Every day here is an adventure. We had the biggest downpour I've seen in Beijing, and maybe ever. It started midway through my elective this afternoon. The sky blackened and a storm directly over us shook the building and sent down fire bolts from the sky. I saw too many people running around outside who looked like they had fallen into a swimming pool and I didn't want to ruin my leather shoes, so I put my socks and shoes into my bag and rolled my pants to my knees. All the students who were standing around waiting for the rain to let up thought I was really funny-looking and weren't afraid to say so. A student took pity on me and walked me to the building we live in under her umbrella. The water still came up to my ankles! Beijing isn't used to much rain and the drainage system is terrible. Later on, I set out to get some dinner and parts of the road were so flooded that the water was halfway up my bicycle tires!
There are many stories I could tell, but my favorites are about the students who are looking for a friend or who are too excited to show me around their city and share their country's 5000 years of history. Since China's one-child policy was passed in 1979, most students grow up without siblings or cousins close in age. Their classmates become their family and the we as foreign teachers often become their role models or their big brothers and sisters. It's so much fun to make cookies with them or play games from the U.S., like Uno (we added more rules and renamed it "Funo"), Skip-Bo, Phase 10, and Scum.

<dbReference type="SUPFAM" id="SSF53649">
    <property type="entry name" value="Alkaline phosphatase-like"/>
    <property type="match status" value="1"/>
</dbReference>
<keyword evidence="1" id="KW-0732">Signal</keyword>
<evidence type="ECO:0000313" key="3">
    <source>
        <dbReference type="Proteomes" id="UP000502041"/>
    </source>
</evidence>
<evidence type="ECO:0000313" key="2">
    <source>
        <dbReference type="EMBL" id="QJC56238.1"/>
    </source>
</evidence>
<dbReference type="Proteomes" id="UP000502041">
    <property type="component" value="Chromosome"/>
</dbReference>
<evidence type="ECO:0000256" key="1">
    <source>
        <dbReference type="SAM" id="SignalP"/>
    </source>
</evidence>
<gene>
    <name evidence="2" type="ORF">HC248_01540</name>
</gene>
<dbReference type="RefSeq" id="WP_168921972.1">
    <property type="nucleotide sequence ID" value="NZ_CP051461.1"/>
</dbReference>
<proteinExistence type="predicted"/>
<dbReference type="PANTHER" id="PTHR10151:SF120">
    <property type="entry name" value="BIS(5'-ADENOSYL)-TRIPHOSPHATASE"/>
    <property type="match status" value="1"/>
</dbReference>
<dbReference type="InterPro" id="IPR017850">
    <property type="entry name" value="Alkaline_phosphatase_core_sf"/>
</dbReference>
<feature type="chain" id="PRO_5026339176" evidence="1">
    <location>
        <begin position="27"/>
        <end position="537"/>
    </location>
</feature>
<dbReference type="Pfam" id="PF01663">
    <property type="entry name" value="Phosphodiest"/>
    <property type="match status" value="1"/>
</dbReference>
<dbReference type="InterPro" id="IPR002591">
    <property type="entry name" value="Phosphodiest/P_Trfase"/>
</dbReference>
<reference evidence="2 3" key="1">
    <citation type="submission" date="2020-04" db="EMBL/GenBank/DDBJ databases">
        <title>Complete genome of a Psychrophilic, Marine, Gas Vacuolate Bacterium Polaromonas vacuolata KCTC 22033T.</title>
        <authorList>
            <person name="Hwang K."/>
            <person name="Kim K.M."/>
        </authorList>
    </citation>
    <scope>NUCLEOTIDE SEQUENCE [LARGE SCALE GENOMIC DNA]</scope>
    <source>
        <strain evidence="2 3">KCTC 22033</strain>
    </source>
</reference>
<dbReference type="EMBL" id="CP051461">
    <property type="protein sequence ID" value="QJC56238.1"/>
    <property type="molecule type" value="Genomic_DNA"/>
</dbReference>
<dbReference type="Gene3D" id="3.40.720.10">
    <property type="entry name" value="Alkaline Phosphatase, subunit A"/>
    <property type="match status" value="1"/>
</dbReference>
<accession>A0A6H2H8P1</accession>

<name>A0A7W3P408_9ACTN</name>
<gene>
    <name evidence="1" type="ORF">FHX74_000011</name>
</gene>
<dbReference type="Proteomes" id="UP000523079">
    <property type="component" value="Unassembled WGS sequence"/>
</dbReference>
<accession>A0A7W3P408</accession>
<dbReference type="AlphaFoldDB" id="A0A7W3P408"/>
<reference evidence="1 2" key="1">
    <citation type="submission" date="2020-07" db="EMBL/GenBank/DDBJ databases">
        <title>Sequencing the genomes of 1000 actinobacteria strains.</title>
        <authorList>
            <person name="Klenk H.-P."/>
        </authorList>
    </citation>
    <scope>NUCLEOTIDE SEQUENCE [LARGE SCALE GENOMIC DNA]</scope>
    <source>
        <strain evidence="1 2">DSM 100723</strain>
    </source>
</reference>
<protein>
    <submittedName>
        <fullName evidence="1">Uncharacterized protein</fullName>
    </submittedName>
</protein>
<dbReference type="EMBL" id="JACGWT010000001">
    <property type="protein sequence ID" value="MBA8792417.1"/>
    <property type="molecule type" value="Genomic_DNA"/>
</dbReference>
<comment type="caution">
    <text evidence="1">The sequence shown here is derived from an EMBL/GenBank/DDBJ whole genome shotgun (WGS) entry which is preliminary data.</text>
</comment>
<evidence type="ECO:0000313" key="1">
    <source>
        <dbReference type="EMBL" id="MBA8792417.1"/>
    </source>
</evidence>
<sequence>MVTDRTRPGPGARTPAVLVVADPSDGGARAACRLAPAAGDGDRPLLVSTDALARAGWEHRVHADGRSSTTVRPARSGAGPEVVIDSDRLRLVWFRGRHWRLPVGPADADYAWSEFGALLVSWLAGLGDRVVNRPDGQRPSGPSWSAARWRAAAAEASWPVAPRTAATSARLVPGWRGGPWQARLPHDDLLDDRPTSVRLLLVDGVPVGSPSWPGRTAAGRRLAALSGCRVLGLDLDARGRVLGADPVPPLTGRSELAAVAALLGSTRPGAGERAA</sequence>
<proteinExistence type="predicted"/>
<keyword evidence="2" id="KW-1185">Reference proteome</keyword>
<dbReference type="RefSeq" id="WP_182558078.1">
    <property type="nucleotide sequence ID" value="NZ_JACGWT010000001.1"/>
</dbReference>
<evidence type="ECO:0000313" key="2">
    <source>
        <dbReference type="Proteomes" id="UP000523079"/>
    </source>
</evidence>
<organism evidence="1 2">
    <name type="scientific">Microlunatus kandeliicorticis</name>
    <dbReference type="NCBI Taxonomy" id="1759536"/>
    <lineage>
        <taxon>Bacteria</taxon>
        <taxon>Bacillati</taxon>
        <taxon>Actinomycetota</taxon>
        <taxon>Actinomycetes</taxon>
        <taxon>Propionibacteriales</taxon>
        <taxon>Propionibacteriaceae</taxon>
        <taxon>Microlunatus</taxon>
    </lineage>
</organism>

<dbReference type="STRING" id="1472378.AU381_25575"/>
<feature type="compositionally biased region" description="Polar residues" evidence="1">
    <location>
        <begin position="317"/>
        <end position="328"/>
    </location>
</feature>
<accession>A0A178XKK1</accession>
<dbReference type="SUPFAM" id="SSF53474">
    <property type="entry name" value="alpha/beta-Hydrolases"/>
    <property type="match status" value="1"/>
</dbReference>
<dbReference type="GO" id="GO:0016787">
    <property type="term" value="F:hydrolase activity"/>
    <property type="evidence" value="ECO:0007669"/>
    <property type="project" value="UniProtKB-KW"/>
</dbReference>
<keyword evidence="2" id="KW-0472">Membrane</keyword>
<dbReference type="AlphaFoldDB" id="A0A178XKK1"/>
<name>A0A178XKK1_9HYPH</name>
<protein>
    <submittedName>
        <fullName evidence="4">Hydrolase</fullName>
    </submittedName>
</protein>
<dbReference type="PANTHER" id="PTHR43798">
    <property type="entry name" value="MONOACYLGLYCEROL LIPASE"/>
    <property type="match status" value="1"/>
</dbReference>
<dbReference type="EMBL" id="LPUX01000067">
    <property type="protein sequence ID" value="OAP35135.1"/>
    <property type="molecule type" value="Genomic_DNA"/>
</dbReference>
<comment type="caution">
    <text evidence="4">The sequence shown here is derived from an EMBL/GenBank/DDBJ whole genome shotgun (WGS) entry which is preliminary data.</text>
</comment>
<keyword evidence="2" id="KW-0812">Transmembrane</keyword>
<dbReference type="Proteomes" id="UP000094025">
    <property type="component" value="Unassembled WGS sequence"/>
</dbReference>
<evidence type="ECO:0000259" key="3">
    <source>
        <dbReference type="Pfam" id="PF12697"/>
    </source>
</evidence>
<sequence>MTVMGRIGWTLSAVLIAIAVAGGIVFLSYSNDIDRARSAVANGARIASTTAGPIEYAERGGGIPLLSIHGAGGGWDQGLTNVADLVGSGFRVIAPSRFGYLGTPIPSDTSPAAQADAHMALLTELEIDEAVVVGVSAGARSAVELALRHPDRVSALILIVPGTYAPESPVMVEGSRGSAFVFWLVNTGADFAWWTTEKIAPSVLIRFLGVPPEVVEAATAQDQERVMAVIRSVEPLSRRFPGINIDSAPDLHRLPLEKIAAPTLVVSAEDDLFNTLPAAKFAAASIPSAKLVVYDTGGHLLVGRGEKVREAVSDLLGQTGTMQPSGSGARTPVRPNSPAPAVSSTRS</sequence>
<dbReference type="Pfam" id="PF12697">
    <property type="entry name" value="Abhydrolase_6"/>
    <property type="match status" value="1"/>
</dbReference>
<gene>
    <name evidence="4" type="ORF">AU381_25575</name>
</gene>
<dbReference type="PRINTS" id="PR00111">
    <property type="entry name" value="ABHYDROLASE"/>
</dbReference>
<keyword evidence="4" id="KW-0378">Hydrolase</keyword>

It's worth it to be here when I get encouraging e-mails like this from students:
"I think you are a good teacher and I want to talk with you about everything you like, like friends."
China has issued official instructions on how to cheer at the Olympic Games - accompanied by illustrations.
A cartoon issued to provide extra guidance on top of the "Olympic cheering practice" sessions that have been held for workers around Beijing for the last year shows a young girl in the approved postures.
In the first frame she is beginning to clap; in the second, doing a thumbs-up gesture; in the third, clapping again; and in the fourth, holding both arms up in the air.
In time, she also chants: "Aoyun! Jia You! Zhongguo! Jia You!" - meaning "Olympics! Add petrol! China! Add petrol!"
"Add petrol!", the nation’s favourite sporting chant, is more usually translated as "Go, Go!"
The cartoon is the joint product of the Communist Party’s spiritual civilization bureau, the ministry of education, the Beijing Olympics organizing committee, and state television, which has begun showing clips of schoolchildren showing how it is done.